We know that the placebo effect—just thinking you’re getting treatment, even if you’re not really—can have an impact on physical ailments. But now it turns out that it works for emotional pain, too. A new study looked at the effect of placebo treatments on heartbreak, and came up with two important discoveries: that emotional pain impacts the same parts of the brain as physical pain (meaning that yes, that pain you’re feeling is real and valid), and that it can be eased with placebo treatment.
The study, published in March in the Journal of Neuroscience, is the first to measure placebos’ effectiveness in easing the pain of heartbreak.
The subjects were 40 people who had experienced an “unwanted romantic breakup” in the past six months. They were asked to bring a photo of their ex, and of a same-sex platonic friend, to a brain-imaging lab. While inside an MRI machine, subjects were shown pictures of their exes and asked to recall the breakup. They were also subjected to painful physical stimulus—uncomfortable heat on their arms. While not identical, the brain reacted similarly to the physical pain of the heat and the emotional pain of seeing their exes’ faces. This in itself is an important discovery—it reinforces what anyone who’s ever been brokenhearted knows: emotional pain is real pain.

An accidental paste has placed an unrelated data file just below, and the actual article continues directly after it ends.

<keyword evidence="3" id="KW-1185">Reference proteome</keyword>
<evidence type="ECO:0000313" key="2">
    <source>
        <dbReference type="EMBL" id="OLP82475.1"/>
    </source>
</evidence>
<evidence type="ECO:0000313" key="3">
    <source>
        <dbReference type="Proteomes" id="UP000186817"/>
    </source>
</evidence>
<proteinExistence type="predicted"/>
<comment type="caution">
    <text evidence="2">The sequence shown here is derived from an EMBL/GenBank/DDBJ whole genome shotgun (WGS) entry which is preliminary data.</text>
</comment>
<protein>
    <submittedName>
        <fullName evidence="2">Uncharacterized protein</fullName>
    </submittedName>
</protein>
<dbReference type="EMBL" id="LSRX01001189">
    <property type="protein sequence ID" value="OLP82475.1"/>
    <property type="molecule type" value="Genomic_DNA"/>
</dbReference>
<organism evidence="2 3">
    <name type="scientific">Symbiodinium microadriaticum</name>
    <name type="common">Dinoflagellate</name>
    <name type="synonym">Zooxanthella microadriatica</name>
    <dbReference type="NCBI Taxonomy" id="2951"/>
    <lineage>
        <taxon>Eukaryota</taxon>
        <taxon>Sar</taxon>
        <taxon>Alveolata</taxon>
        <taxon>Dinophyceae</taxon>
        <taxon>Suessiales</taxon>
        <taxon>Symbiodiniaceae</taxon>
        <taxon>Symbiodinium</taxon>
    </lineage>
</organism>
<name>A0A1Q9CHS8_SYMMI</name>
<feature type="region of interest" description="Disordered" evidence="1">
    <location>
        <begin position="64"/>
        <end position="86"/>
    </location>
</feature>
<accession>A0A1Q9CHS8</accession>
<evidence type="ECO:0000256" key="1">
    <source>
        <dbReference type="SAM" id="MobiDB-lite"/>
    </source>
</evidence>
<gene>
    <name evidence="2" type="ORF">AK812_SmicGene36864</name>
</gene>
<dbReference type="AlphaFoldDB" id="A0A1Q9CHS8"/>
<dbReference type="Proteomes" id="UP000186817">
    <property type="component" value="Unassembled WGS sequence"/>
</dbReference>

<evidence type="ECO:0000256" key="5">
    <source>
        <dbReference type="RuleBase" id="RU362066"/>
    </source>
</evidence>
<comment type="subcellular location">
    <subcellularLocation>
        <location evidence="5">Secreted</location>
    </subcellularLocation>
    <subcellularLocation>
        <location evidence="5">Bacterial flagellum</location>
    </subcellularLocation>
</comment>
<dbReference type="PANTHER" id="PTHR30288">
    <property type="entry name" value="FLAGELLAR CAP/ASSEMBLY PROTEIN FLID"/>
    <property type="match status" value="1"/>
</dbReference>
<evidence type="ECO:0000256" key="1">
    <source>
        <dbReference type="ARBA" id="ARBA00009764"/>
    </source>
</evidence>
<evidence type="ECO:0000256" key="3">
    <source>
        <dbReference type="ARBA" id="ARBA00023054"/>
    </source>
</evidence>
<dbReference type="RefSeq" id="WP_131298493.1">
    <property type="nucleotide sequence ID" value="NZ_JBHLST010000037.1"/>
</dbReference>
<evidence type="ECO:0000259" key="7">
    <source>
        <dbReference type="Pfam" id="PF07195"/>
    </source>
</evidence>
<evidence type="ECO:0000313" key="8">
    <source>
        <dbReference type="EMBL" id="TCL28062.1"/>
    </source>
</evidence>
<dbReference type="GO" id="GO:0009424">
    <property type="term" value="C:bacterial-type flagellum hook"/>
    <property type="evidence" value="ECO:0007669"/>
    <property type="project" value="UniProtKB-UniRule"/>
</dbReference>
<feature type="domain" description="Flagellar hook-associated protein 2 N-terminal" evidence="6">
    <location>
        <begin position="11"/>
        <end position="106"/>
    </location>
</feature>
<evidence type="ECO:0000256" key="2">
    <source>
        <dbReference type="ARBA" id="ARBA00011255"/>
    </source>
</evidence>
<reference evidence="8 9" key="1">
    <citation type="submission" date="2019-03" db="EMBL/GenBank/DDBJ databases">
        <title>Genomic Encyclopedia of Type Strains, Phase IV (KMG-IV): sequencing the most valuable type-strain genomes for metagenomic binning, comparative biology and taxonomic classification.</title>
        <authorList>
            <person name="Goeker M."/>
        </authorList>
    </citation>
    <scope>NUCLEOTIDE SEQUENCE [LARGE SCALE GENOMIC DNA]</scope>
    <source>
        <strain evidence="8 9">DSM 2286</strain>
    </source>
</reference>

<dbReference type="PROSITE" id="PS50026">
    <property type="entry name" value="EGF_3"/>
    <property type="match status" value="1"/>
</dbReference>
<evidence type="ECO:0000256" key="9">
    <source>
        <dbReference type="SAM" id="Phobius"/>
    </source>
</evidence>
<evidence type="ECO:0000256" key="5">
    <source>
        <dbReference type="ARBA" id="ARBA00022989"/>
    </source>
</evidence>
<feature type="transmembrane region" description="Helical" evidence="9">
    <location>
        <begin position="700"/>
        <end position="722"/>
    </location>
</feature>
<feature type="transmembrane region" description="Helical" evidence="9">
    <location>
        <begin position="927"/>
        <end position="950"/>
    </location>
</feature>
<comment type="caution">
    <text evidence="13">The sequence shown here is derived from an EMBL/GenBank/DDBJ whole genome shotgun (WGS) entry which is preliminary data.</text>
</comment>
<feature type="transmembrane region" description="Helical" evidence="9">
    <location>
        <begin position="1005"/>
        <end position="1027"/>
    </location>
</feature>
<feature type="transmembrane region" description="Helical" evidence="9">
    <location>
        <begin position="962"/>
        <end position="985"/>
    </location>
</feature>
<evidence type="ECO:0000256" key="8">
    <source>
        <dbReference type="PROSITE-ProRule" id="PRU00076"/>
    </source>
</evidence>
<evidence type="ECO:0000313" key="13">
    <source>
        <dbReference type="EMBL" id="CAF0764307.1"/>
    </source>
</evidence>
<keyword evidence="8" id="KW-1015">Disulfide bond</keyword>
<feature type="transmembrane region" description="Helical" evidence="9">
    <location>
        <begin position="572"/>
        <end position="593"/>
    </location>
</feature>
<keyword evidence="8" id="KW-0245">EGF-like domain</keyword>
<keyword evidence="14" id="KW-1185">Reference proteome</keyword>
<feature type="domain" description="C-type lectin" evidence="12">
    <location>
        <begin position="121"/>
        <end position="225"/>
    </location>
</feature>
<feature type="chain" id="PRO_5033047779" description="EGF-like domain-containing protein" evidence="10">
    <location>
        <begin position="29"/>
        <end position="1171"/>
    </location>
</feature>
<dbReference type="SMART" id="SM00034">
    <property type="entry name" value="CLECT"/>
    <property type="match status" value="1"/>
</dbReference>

After the initial scan, participants were given a saline-solution nasal spray. Half were told what the spray really was, and the other half were told that the spray was a “powerful analgesic effective in reducing emotional pain.”
Those who were given the placebo—or told that the simple saline solution would ease their emotional pain—felt less physical pain and felt better emotionally when they went back into the MRI machine and were again exposed to the painful stimuli (both emotional and physical). The difference in their physiological response to the photos of their exes was remarkable:
Activity in the brain’s dorsolateral prefrontal cortex—an area involved with modulating emotions—increased sharply. Across the brain, areas associated with rejection quieted. Notably, after the placebo, when participants felt the best they also showed increased activity in an area of the midbrain called the periaqueductal gray (PAG). The PAG plays a key role in modulating levels of painkilling brain chemicals, or opioids, and feel-good neurotransmitters like dopamine.
Of course, a saline-solution nasal spray is not the real-life Eternal Sunshine cure for heartbreak. But this study sheds important light on how emotional pain functions on a neuro-chemical level, and understanding something is the first step toward treating it. The idea of a “treatment” for heartbreak raises all kinds of philosophical and ethical questions—just like the movie did—about whether we’d really want to erase that pain. The sting of heartbreak is a rite of passage, an important part of life; it teaches us a lot about who we are, and what we want (and don’t want) out of romantic relationships. But there also comes a point when we wish it would just stop, when we’re ready to move on but we’re still in too much pain.
That’s when this research may come in handy … if not as a stepping stone toward an actual “treatment,” than at least as validating, comforting evidence that the pain of heartbreak is real. If it’s tangible pain along the lines of a burn to the arm, we can more easily wrap our heads around the idea that it will eventually fade on its own, without any magic nasal sprays.
Lilly Dancyger is Deputy Editor of Narratively, and a freelance journalist based in New York City.